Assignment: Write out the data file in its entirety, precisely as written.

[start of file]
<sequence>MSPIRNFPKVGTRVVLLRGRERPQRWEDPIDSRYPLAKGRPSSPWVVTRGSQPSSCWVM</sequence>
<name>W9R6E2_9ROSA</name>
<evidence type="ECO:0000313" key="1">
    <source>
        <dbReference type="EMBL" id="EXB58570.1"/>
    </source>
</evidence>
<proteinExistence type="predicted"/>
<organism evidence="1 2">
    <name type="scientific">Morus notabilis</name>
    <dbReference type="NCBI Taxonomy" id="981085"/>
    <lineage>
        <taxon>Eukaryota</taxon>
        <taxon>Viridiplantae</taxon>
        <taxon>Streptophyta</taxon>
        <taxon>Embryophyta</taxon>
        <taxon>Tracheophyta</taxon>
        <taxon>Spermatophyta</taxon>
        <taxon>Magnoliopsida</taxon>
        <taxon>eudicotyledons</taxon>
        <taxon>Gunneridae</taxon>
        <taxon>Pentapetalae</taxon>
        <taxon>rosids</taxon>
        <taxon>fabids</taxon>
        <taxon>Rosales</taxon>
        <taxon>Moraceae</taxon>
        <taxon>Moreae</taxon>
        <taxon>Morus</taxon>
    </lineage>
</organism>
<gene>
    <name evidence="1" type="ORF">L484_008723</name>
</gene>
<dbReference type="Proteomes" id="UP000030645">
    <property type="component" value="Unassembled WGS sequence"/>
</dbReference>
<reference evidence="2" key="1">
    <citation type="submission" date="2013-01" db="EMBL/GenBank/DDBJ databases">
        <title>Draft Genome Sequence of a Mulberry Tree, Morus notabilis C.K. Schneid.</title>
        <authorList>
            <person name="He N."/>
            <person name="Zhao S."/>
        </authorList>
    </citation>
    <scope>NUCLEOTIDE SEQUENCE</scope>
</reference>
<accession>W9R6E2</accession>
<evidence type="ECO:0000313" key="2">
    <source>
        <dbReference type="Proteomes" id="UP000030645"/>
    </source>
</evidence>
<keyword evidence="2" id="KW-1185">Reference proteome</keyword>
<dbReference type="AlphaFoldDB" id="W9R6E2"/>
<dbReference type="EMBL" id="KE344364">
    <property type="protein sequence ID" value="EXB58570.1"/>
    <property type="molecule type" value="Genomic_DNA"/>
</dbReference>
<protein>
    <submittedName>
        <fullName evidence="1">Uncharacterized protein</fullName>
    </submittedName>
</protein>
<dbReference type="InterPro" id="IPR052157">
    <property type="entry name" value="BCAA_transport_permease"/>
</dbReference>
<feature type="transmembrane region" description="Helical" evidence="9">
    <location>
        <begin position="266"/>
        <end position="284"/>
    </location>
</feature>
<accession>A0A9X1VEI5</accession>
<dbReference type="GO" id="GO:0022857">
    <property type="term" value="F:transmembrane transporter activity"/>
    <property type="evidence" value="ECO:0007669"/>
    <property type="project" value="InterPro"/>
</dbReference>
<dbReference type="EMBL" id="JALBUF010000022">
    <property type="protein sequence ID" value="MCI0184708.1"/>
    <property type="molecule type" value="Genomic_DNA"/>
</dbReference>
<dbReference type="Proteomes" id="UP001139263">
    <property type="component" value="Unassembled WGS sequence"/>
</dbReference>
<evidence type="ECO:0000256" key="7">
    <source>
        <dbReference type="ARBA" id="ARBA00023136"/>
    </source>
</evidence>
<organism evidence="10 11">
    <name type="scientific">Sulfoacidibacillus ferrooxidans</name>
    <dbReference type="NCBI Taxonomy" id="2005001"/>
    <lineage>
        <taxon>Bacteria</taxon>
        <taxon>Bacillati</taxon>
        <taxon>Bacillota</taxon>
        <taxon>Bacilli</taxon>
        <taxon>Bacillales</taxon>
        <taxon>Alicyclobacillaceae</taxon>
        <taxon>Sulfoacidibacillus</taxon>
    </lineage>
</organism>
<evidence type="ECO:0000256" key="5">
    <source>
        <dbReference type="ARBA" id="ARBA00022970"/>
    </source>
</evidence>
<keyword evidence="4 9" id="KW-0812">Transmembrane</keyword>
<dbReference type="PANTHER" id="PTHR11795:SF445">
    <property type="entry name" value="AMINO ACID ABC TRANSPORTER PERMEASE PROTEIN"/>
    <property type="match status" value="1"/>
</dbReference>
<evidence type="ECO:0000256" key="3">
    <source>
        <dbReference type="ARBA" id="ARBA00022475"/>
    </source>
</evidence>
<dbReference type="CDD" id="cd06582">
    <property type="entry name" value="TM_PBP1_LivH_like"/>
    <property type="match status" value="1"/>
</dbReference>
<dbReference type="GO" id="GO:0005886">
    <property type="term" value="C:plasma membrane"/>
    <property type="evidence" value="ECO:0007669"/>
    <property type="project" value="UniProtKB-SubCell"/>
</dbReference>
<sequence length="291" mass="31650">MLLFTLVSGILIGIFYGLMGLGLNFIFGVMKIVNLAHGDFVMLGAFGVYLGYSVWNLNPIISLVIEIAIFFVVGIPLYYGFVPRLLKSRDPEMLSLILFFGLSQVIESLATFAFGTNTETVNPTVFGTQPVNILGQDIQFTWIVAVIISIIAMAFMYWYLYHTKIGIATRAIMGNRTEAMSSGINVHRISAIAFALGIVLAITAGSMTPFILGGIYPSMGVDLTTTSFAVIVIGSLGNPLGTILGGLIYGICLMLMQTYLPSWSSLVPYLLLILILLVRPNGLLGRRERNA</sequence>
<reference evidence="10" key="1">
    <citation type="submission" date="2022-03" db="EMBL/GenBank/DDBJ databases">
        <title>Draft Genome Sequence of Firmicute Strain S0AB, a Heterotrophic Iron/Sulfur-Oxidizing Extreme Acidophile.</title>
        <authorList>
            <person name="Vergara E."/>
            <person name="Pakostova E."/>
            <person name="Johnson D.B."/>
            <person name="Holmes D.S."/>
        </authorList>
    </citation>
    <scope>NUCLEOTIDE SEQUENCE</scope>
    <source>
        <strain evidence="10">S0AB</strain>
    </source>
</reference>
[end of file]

<sequence>MSPIRNFPKVGTRVVLLRGRERPQRWEDPIDSRYPLAKGRPSSPWVVTRGSQPSSCWVM</sequence>
<name>W9R6E2_9ROSA</name>
<evidence type="ECO:0000313" key="1">
    <source>
        <dbReference type="EMBL" id="EXB58570.1"/>
    </source>
</evidence>
<proteinExistence type="predicted"/>
<organism evidence="1 2">
    <name type="scientific">Morus notabilis</name>
    <dbReference type="NCBI Taxonomy" id="981085"/>
    <lineage>
        <taxon>Eukaryota</taxon>
        <taxon>Viridiplantae</taxon>
        <taxon>Streptophyta</taxon>
        <taxon>Embryophyta</taxon>
        <taxon>Tracheophyta</taxon>
        <taxon>Spermatophyta</taxon>
        <taxon>Magnoliopsida</taxon>
        <taxon>eudicotyledons</taxon>
        <taxon>Gunneridae</taxon>
        <taxon>Pentapetalae</taxon>
        <taxon>rosids</taxon>
        <taxon>fabids</taxon>
        <taxon>Rosales</taxon>
        <taxon>Moraceae</taxon>
        <taxon>Moreae</taxon>
        <taxon>Morus</taxon>
    </lineage>
</organism>
<gene>
    <name evidence="1" type="ORF">L484_008723</name>
</gene>
<dbReference type="Proteomes" id="UP000030645">
    <property type="component" value="Unassembled WGS sequence"/>
</dbReference>
<reference evidence="2" key="1">
    <citation type="submission" date="2013-01" db="EMBL/GenBank/DDBJ databases">
        <title>Draft Genome Sequence of a Mulberry Tree, Morus notabilis C.K. Schneid.</title>
        <authorList>
            <person name="He N."/>
            <person name="Zhao S."/>
        </authorList>
    </citation>
    <scope>NUCLEOTIDE SEQUENCE</scope>
</reference>
<accession>W9R6E2</accession>
<evidence type="ECO:0000313" key="2">
    <source>
        <dbReference type="Proteomes" id="UP000030645"/>
    </source>
</evidence>
<keyword evidence="2" id="KW-1185">Reference proteome</keyword>
<dbReference type="AlphaFoldDB" id="W9R6E2"/>
<dbReference type="EMBL" id="KE344364">
    <property type="protein sequence ID" value="EXB58570.1"/>
    <property type="molecule type" value="Genomic_DNA"/>
</dbReference>
<protein>
    <submittedName>
        <fullName evidence="1">Uncharacterized protein</fullName>
    </submittedName>
</protein>
<dbReference type="InterPro" id="IPR052157">
    <property type="entry name" value="BCAA_transport_permease"/>
</dbReference>
<feature type="transmembrane region" description="Helical" evidence="9">
    <location>
        <begin position="266"/>
        <end position="284"/>
    </location>
</feature>
<accession>A0A9X1VEI5</accession>
<dbReference type="GO" id="GO:0022857">
    <property type="term" value="F:transmembrane transporter activity"/>
    <property type="evidence" value="ECO:0007669"/>
    <property type="project" value="InterPro"/>
</dbReference>
<dbReference type="EMBL" id="JALBUF010000022">
    <property type="protein sequence ID" value="MCI0184708.1"/>
    <property type="molecule type" value="Genomic_DNA"/>
</dbReference>
<dbReference type="Proteomes" id="UP001139263">
    <property type="component" value="Unassembled WGS sequence"/>
</dbReference>
<evidence type="ECO:0000256" key="7">
    <source>
        <dbReference type="ARBA" id="ARBA00023136"/>
    </source>
</evidence>
<organism evidence="10 11">
    <name type="scientific">Sulfoacidibacillus ferrooxidans</name>
    <dbReference type="NCBI Taxonomy" id="2005001"/>
    <lineage>
        <taxon>Bacteria</taxon>
        <taxon>Bacillati</taxon>
        <taxon>Bacillota</taxon>
        <taxon>Bacilli</taxon>
        <taxon>Bacillales</taxon>
        <taxon>Alicyclobacillaceae</taxon>
        <taxon>Sulfoacidibacillus</taxon>
    </lineage>
</organism>
<evidence type="ECO:0000256" key="5">
    <source>
        <dbReference type="ARBA" id="ARBA00022970"/>
    </source>
</evidence>
<keyword evidence="4 9" id="KW-0812">Transmembrane</keyword>
<dbReference type="PANTHER" id="PTHR11795:SF445">
    <property type="entry name" value="AMINO ACID ABC TRANSPORTER PERMEASE PROTEIN"/>
    <property type="match status" value="1"/>
</dbReference>
<evidence type="ECO:0000256" key="3">
    <source>
        <dbReference type="ARBA" id="ARBA00022475"/>
    </source>
</evidence>
<dbReference type="CDD" id="cd06582">
    <property type="entry name" value="TM_PBP1_LivH_like"/>
    <property type="match status" value="1"/>
</dbReference>
<dbReference type="GO" id="GO:0005886">
    <property type="term" value="C:plasma membrane"/>
    <property type="evidence" value="ECO:0007669"/>
    <property type="project" value="UniProtKB-SubCell"/>
</dbReference>
<sequence length="291" mass="31650">MLLFTLVSGILIGIFYGLMGLGLNFIFGVMKIVNLAHGDFVMLGAFGVYLGYSVWNLNPIISLVIEIAIFFVVGIPLYYGFVPRLLKSRDPEMLSLILFFGLSQVIESLATFAFGTNTETVNPTVFGTQPVNILGQDIQFTWIVAVIISIIAMAFMYWYLYHTKIGIATRAIMGNRTEAMSSGINVHRISAIAFALGIVLAITAGSMTPFILGGIYPSMGVDLTTTSFAVIVIGSLGNPLGTILGGLIYGICLMLMQTYLPSWSSLVPYLLLILILLVRPNGLLGRRERNA</sequence>
<reference evidence="10" key="1">
    <citation type="submission" date="2022-03" db="EMBL/GenBank/DDBJ databases">
        <title>Draft Genome Sequence of Firmicute Strain S0AB, a Heterotrophic Iron/Sulfur-Oxidizing Extreme Acidophile.</title>
        <authorList>
            <person name="Vergara E."/>
            <person name="Pakostova E."/>
            <person name="Johnson D.B."/>
            <person name="Holmes D.S."/>
        </authorList>
    </citation>
    <scope>NUCLEOTIDE SEQUENCE</scope>
    <source>
        <strain evidence="10">S0AB</strain>
    </source>
</reference>